BioSQL / OBDA
MOBY
DAS
BioPathways
EMBOSS

Open Bioinformatics Foundation

June 27-28 2003 -- 4th Annual Bioinformatics


Open Source Conference
www.open-bio.org/bosc/

ISMB 2003 - Brisbane

Normally held in Europe and Nth. America.


For 2 days beforehand
BOSC(Open Source conference) .
Biopathways, BioOntology, Text Mining & WEB03

Tutorials on Sunday choose 2 from 15 offered.


ISMB for 4 days over 50 no parallel talks!
http://www.iscb.org/ismb2003/index.shtml

The bioperl project


Officially organized in 1995 and existing
informally for several years prior, The
Bioperl Project is an international
association of developers of open source
Perl tools for bioinformatics, genomics and
life science research.

What is BioPerl
Bioperl is a tookit of perl modules useful in
building bioinformatics solutions in perl.
It is built in an object-oriented manner
The collection of modules can be used to
run a large range of Bioinformatics
programs and process their output files.
There are modules to carry out analyses,
to graph data and to read many data
formats.

BioJava
http://www.biojava.org/
The BioJava Project is an open-source
project dedicated to providing Java tools for
processing biological data.
BioJava is a general bioinformatics toolkit. It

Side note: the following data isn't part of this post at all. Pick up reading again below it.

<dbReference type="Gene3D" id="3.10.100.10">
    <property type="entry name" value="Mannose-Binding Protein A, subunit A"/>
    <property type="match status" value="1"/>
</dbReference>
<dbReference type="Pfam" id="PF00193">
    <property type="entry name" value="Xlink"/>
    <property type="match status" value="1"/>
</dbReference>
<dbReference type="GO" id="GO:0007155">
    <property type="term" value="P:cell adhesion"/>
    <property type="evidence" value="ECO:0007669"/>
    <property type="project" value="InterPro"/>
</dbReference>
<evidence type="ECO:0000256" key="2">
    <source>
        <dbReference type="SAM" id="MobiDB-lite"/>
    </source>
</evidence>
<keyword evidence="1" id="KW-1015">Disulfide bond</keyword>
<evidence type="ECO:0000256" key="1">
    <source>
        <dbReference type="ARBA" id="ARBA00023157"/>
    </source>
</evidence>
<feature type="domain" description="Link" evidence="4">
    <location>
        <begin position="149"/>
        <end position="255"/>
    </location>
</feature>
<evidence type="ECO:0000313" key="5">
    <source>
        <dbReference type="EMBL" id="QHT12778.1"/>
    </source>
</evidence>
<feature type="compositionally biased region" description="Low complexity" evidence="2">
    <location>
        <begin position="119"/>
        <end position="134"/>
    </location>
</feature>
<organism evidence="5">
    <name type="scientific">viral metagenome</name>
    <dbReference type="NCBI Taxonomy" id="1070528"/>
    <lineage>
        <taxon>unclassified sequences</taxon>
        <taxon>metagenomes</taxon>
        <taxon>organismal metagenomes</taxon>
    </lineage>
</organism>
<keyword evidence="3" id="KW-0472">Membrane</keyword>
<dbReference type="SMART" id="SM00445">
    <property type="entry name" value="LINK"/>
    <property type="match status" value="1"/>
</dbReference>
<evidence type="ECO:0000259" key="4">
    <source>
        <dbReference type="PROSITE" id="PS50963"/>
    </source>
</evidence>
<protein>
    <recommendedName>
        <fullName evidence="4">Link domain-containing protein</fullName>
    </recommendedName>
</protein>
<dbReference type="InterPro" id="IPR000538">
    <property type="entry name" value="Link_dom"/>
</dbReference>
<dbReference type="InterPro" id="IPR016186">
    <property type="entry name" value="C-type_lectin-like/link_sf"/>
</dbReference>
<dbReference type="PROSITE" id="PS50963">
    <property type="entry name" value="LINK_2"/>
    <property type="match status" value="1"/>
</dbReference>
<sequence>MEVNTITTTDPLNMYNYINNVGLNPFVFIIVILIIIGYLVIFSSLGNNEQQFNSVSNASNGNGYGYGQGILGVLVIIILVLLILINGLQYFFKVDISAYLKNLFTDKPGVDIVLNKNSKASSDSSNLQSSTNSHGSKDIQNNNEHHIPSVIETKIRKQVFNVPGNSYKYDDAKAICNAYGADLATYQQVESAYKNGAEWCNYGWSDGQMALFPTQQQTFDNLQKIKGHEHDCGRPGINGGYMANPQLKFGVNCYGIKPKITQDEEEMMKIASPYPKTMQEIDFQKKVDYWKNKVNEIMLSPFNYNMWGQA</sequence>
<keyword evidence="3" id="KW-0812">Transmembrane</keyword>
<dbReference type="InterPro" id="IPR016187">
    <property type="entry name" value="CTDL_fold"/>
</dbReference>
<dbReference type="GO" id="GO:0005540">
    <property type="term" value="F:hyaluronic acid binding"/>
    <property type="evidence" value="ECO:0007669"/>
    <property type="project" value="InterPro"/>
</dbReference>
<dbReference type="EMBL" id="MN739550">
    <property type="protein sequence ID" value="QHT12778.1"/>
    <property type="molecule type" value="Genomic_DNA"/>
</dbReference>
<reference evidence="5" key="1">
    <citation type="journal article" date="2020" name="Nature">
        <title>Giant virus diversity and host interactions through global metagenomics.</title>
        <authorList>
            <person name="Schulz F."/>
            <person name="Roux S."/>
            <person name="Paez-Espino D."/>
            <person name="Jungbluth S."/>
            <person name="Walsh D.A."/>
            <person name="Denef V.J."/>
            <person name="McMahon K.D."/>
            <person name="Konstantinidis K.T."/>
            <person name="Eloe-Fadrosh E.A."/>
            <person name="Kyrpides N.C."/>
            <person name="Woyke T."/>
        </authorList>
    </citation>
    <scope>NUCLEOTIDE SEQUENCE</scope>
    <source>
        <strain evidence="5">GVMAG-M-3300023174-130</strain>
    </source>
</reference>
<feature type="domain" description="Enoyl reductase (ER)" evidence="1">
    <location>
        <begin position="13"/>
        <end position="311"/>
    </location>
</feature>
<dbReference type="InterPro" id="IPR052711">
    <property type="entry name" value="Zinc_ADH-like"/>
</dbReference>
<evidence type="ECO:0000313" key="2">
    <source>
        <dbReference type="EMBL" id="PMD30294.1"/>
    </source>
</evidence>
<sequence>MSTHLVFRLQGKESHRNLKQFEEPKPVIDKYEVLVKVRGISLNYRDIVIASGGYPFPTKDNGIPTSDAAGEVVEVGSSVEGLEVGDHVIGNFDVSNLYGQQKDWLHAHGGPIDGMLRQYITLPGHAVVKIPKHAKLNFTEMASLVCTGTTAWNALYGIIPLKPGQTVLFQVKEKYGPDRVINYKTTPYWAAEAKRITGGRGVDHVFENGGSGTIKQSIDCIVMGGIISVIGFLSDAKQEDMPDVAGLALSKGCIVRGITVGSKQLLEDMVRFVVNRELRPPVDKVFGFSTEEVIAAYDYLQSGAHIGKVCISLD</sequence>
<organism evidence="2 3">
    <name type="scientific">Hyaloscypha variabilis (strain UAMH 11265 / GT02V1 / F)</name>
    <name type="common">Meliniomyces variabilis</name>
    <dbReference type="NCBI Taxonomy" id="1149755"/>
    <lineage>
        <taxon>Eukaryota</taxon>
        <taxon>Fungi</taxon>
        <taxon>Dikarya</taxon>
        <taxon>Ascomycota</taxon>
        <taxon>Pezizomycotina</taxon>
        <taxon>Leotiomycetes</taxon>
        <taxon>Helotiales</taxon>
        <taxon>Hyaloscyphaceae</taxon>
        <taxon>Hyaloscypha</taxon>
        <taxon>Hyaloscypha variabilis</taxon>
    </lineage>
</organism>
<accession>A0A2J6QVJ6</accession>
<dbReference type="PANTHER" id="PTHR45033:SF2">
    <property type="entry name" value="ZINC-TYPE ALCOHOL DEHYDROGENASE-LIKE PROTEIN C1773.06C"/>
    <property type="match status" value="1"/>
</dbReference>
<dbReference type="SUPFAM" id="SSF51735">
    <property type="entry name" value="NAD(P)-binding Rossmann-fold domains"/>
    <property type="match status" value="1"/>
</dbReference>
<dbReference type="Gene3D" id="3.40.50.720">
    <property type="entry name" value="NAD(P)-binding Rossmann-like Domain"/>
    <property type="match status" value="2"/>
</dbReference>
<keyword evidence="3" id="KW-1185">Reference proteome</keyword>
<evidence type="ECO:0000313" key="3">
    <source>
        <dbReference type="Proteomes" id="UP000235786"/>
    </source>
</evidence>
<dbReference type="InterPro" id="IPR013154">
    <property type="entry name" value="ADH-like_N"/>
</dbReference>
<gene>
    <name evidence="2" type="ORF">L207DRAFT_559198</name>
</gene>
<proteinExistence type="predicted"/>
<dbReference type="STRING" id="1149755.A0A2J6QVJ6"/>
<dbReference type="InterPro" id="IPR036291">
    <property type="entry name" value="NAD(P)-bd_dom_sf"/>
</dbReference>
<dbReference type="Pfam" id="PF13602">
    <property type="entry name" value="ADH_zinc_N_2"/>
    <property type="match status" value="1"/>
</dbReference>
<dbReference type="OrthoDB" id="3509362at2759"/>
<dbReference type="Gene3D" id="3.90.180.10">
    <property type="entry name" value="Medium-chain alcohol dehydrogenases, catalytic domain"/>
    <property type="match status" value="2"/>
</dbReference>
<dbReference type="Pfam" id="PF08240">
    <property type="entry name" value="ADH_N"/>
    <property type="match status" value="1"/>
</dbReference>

provides a framework for building everything
from simple scripts to complete applications.
BioJava is designed to be used as a library.

BioJava
http://www.biojava.org/

Currently, there are objects for:


Sequences and features

Dynamic programming

Single-sequence and pair-wise HMMs


Viterbi-path, Forward and Backward algorithms
Training models
Sampling sequences from models

External file formats and programs

IO
Processing, storing, manipulating
Visualising

GFF
Blast
Meme

Sequence Databases

BioCorba interoperability
ACeDB client
DAS client

Other Open Source Projects.


BioDAS - Distributed Annotation System
(DAS) - A server system for the sharing of
Reference Sequences.
Biopython. tools for computational
molecular biology. Python(excellent
language for beginners, yet superb for
experts).
BioRuby, BioSQL, MOBY,BioPathways
and BioOpera.

LINKS

Internet Resources
Prediction of exons and gene structure
SLAM....http://baboon.math.berkeley.edu/~syntenic/slam.html
SPG-1....http://soft.ice.mpg.de/sgp-1
TwinScan....http://genes.cs.wustl.edu
Finding regulatory regions by phylogenetic footprinting
Consite....http://forkhead.cgb.ki.se/cgi-bin/consite
rVISTA....http://teapot.jgi-psf.org/ovcharen/rvista/index.html